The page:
"Love the Boat" sinks early (and deeply) due to a lethal combo of undernourished screenplay and witless helming.
The one thing the latest femme-driven comedy from distaff helmer Pascale Pouzadoux doesn’t need, is a bigger boat. But many other things in this French cruiseliner farce are sorely lacking. “Love the Boat” sinks early (and deeply) due to a lethal combo of undernourished screenplay and witless helming, both operating on the mistaken assumption that some ideas — such as a cross-dressing, cuckolded stowaway — are inherently funny and therefore above development or mise-en-scene. Beyond France, where femme auds ensured a decent late-April opening, this vessel won’t get much luvin’.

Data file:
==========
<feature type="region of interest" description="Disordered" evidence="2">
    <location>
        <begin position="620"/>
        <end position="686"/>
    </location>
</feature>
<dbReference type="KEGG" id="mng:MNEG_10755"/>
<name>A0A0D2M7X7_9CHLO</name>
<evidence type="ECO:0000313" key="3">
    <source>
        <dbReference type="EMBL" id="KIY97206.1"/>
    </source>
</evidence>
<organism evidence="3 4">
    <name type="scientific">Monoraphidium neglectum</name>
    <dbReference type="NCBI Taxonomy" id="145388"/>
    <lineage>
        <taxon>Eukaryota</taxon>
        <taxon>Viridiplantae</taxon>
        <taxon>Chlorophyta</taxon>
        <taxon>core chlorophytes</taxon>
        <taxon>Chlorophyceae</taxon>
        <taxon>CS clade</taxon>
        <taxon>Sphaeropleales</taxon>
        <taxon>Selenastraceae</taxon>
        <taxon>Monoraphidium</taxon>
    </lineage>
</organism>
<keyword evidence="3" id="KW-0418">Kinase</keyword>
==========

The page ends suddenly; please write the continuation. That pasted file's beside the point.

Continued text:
Four cliched women (and one man pretending to be one) travel independently on a Mediterranean cruise ship: a dog-loving widow (Line Renaud); a high-strung Parisian executive (Marilou Berry); an earthy farmer’s wife (Charlotte De Turckheim) who’s accidentally displaced her husband; a bikini-wearing pickpocket (Nora Arnezeder) and a “woman” (Antoine Dulery, Pouzadoux’s partner) who’s illegally onboard. Mistaken identities, ill-choreographed pratfalls, a talent show and even divine intervention bring the ladies together in mostly unfunny ways. Bright tech package nails the tourism-brochure look; theme song of “The Love Boat” on the soundtrack hints at the level of the pic’s overall originality.